Every decade or so, cities experience an extraordinary opportunity in their natural evolution as a place – a time when events and developments conspire to significantly advance the city’s raison d’etre. If this movement is packaged and promoted thoughtfully, it can change a region’s “reputation trajectory” as one of America’s most preferred places to live, work and play. Norfolk’s moment has arrived!
When viewed collectively, the City of Norfolk’s latest real estate development projects and place-making activities are creating an opportunity for Norfolk to tell its story in a more relevant and seamless manner where the whole (over-arching message) is greater than the sum of its parts (specific development projects).
Formulating Norfolk’s Message:
To get our story down, the City of Norfolk, Festevents and the Downtown Norfolk Council have joined forces to create the Norfolk Collaboratory – a fun and creative way to crowdsource Norfolk’s story.
The Southeastern Institute of Research (SIR) is supporting our effort. Why SIR? First, they have decades of experience in researching and consulting with destinations, attractions, towns and cities. Second, they know Norfolk. SIR has supported a number of Norfolk institutions, including WHRO, Tidewater Community College, Downtown Norfolk Council, Hampton Roads Transit – to name a few. Furthermore, John W. Martin, SIR’s CEO, is a Norfolk stakeholder. He and his wife, Sara Greer Martin, have a home here.
The Collaboratory’s goal, through an innovative crowdsourcing collaboration process, is to identify Norfolk’s potential, shape our story, and provide the key messaging that will leverage all of the exciting announcements on the immediate horizon.
The Input We Need:
Our planning process includes gathering as many different opinions and perspectives as possible. To help this happen, we have mapped out a sensible road map to get our work done. This includes:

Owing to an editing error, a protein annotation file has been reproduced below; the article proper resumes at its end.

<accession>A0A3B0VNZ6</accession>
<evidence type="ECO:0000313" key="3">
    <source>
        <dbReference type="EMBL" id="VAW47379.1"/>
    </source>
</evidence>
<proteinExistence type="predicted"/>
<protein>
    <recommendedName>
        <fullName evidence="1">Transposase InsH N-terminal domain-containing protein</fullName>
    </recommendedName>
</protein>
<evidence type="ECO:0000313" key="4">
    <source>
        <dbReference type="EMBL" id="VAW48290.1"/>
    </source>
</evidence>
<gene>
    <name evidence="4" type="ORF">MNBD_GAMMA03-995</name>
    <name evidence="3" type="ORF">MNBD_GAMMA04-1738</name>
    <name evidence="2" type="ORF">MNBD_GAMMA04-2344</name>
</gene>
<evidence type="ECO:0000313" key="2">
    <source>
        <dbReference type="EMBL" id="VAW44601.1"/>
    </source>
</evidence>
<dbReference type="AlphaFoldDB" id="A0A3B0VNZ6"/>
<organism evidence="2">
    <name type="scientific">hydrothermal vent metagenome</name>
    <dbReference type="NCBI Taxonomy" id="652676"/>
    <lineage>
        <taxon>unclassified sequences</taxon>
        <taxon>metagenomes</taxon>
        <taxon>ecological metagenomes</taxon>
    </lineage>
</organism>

1) Creating a “straw man” messaging architecture document
2) Inviting everyone’s feedback via this site
3) Holding a series of public input sessions to explain the entire process in great detail to:
- Learn about the major trends shaping U.S. cities
- Appreciate how the City of Norfolk is stacking up
- Understand our opportunity to better tell our story
- Review the Collaboratory’s initial “straw man” brand messaging architecture
- Provide feedback to help refine our work
- Start thinking about how your organization can advance Norfolk’s story
John Martin’s (CEO of SIR) presentation from the input sessions can be viewed below:
The Most Important Part of The Collaboratory – You:
Our process only works if everyone who has a vested interest in Norfolk’s future gets involved in a positive and supportive way. By positive and supportive, we mean just that – positive and supportive in terms of figuring out Norfolk’s most compelling message. This is not a forum where stakeholders complain or talk about what’s wrong with Norfolk. This initiative is all about what’s right about Norfolk.
If you’re not involved yet, just follow these three easy steps:
The Immediate Goal of The Collaboratory: